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Re: RFE: "-mtype" + -menc

From: Assaf Gordon
Subject: Re: RFE: "-mtype" + -menc
Date: Tue, 7 May 2019 16:49:41 -0600
User-agent: Mozilla/5.0 (X11; Linux x86_64; rv:60.0) Gecko/20100101 Thunderbird/60.6.1


On 2019-05-06 5:20 p.m., L A Walsh wrote:
Once you've narrowed down things to the type of file, you might
be able to select a content-specific tool for some specific field.
There are a couple of different levels of meta info, but I don't
really see any thing on unix/linux to even tell file type

As mentioned elsewhere, the file(1) program is extremely capable
in deducing types based on files content.

It is easy to combine find(1)+file(1) to filter only specific files
(based on attributes AND content), then act upon them with xargs.

A simplified example:

    find -type f \
       | xargs -d'\n' -r file -Ni \
       | grep ': audio/mpeg' \
       | cut -d: -f1 \
       | xargs -n1 -d'\n' PROGRAM

The above file scan all files, execute file(1) on them,
and if the detected mimetype is 'audio/mpeg', it
will execute PROGRAM on them.

(see below for handling filenames with problematic characters).


Once you know these are mp3 files, you can use other programs
to extract meta-data and filter based on that:

    find -type f  \
      | xargs -d'\n' -r file -Ni \
      | grep ': audio/mpeg' \
      | cut -d: -f1 \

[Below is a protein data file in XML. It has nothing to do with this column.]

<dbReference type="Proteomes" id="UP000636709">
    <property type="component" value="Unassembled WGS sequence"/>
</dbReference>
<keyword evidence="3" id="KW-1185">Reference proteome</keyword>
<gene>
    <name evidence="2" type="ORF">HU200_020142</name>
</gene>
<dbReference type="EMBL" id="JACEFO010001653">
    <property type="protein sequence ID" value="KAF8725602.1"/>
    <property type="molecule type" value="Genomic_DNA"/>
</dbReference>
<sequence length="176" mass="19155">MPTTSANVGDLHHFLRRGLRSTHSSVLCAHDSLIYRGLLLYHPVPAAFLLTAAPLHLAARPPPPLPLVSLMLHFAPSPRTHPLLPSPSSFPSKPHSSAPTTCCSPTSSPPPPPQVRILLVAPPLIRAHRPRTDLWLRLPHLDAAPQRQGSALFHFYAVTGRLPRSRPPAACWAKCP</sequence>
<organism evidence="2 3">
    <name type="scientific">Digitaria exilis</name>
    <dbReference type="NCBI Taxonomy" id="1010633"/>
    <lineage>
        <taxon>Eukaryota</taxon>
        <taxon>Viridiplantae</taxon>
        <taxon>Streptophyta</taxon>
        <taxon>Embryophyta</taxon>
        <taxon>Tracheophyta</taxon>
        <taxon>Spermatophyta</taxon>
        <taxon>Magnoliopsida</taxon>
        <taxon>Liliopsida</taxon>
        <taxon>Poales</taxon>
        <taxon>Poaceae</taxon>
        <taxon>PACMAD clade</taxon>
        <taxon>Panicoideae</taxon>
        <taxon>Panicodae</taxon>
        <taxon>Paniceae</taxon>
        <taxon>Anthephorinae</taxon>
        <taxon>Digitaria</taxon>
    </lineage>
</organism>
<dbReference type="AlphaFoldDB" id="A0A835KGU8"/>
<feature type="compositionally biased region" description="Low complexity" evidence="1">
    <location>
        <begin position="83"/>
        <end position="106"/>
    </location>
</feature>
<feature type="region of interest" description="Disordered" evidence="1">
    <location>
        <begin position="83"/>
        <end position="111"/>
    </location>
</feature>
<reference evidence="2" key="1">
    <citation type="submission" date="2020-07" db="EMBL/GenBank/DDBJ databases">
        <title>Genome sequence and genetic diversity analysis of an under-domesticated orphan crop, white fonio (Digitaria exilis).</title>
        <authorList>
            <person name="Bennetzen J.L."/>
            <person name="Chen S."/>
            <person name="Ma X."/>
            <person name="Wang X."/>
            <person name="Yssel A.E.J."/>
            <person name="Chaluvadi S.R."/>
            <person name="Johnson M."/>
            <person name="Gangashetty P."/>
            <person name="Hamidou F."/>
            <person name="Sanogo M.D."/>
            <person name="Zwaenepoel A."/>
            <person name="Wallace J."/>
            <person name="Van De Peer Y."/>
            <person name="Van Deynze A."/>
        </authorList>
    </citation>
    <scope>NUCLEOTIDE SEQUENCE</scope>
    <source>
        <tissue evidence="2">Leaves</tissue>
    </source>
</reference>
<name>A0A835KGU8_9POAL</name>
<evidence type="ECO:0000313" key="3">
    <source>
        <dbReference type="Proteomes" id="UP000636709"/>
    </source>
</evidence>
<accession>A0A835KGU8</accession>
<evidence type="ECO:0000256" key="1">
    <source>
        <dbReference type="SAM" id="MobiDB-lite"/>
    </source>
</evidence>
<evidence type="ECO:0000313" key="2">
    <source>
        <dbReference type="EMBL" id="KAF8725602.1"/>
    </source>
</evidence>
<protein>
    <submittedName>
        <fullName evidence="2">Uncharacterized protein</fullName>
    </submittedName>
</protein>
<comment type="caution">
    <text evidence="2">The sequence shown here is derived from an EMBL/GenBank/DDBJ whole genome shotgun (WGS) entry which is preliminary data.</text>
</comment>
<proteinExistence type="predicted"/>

| xargs -d'\n' exiftool -p '$FileName:::$Genre' \
      | awk -F::: 'tolower($2) == "bluegrass" { print $1}'

This produces a list of MP3 files whose 'Genre' meta-data tag is "bluegrass"

This can go on-and-on by piping the output to "xargs" again,
extracting more information and filtering further.


To truly handle all filenames, additional options are needed to produce NUL-terminated filenames.
This can be done using the following incantation:

  find [DIRECTORY] -type f -print0 \
       | xargs -0r \
            file --raw --no-buffer --no-pad \
                 --mime-type --print0 --print0 \
       | sed -zn 'h;n;/application\/x-archive/{x;p}' \
       | xargs -0 -n1 echo == processing file:

For explanation about it see:

For additional option of running multiple "file(1)" processes in
parallel, see:


As James previously wrote, the one-tool-one-job works very well here.

 - assaf

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